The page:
But eight years is a long time in technology. In 2013 the iPlayer was in its infancy, Netflix was still sending out DVDs in the post and “catch-up TV” meant recording programmes onto a hard disk or even a video cassette.
The changes since have made the original Chromecast something of an anachronism. Its model of using your phone as a combined remote control and video player was never copied by rivals like Apple, Roku and Amazon Fire, who instead released self-contained streaming sticks for around the same price. The Chromecast is awkward and cumbersome by comparison.
But the new model changes that. The £60 Chromecast with Google TV is a palm-sized device that contains everything you’d expect from a smart TV, minus the screen. Unlike its predecessor it has a dedicated remote control and its own menu system, which can pull in content from all the usual paid-for and free streaming services and play them in 4K ultra high-definition, assuming your TV is compatible. In other words, it behaves exactly like the similar products from Roku and Amazon.
It also has built-in voice recognition to save you the trouble of searching through different apps and menus. Asking it out loud to play last Tuesday’s Emmerdale should avoid the need to root through the ITV Hub.
The new Chromecast is also better integrated with the other Google services you probably use on your phone and PC. It’s ideal for watching YouTube on the big screen, and for projecting slideshows of pictures you’ve saved to Google Photos.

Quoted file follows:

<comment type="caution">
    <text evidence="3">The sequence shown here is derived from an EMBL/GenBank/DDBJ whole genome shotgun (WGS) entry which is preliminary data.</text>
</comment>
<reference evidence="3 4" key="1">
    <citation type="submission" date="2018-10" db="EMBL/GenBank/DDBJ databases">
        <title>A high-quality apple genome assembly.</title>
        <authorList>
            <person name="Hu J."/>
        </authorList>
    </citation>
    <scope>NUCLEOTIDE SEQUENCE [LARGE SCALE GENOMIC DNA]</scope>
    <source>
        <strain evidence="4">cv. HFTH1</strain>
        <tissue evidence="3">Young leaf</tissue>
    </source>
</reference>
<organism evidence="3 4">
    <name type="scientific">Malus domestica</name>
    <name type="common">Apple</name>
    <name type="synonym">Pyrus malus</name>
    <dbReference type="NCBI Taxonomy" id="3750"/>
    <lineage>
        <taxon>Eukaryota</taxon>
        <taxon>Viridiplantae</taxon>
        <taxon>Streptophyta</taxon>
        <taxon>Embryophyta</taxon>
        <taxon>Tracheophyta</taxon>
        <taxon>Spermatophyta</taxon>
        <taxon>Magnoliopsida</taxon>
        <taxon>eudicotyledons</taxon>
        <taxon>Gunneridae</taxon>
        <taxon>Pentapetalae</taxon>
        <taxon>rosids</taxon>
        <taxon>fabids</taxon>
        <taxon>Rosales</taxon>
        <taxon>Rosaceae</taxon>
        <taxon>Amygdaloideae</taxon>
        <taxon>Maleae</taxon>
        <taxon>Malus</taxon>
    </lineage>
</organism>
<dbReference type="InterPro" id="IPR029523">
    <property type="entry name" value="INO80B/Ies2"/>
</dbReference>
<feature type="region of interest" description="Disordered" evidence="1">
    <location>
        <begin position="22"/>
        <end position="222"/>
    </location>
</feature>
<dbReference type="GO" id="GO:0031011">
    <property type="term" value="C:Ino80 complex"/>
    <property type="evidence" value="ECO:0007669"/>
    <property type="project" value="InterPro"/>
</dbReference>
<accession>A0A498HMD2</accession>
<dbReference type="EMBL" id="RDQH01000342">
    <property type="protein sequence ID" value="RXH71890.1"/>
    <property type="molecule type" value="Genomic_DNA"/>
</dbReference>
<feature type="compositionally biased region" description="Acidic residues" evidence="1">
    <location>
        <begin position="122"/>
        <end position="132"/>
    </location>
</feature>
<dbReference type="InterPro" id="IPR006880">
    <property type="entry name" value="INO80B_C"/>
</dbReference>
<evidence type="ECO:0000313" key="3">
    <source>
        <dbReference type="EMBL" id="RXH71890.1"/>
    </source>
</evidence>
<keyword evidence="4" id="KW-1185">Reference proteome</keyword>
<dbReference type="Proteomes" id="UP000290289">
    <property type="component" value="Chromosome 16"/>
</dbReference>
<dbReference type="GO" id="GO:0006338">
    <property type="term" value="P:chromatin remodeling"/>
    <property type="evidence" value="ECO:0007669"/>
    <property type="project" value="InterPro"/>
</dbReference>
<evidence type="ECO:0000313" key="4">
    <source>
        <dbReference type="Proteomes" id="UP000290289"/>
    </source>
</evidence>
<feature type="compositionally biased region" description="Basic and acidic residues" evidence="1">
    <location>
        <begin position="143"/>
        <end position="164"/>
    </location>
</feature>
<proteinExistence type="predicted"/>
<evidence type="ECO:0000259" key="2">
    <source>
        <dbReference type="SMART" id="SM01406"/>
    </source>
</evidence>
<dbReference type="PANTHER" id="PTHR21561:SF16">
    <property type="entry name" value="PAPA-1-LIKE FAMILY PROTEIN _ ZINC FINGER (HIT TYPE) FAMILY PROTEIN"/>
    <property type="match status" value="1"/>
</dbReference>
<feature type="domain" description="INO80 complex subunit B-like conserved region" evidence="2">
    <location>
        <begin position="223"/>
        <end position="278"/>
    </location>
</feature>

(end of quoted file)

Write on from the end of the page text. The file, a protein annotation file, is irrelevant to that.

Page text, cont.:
It’s not perfect, though. You can’t power it from a USB socket on the back of your TV, and the mains cable creates more clutter behind your TV. It’s also not always as fast as it could be, and you can’t always trust the voice assistant to find the cheapest option for watching a programme. Besides, Roku and Amazon’s rival products also have voice recognition and cost £10 less. But the Chromecast’s menu design and its integration with Google’s other services are unbeatable.
The intense competition for access to your TV is driving all kinds of special offers, and it may be the price that determines your final choice. Currently, for instance, Roku’s Premiere 4K streaming media player is only £25 – £5 less than the more basic version without 4K. But prices change by the day.
Competition also means that most of these sticks now allow access to the streaming services of rival companies. There are a few exceptions, though, so check before buying any model that it supports the apps you need. Britbox in particular runs on only a few platforms.
Which is the best stick? At around £100 more than its rivals, it’s hard to recommend the Apple TV streaming box to anyone other than die-hard iPhone enthusiasts – so that leaves Google, Amazon and Roku in the frame. There’s no doubt that the new Chromecast is finally a worthy competitor to the other two, and you can’t go far wrong with any of them. If you want the snazziest on-screen display, go for Google, but for all-round convenience, simplicity and versatility – and despite its dated menu design – my money is still on Roku. Other than 4K capability, functionality is similar across the range, so choose the model that offers the best value at the time.
Support The Yorkshire Post and become a subscriber today. Your subscription will help us to continue to bring quality news to the people of Yorkshire. In return, you’ll see fewer ads on site, get free access to our app and receive exclusive members-only offers. Click here to subscribe.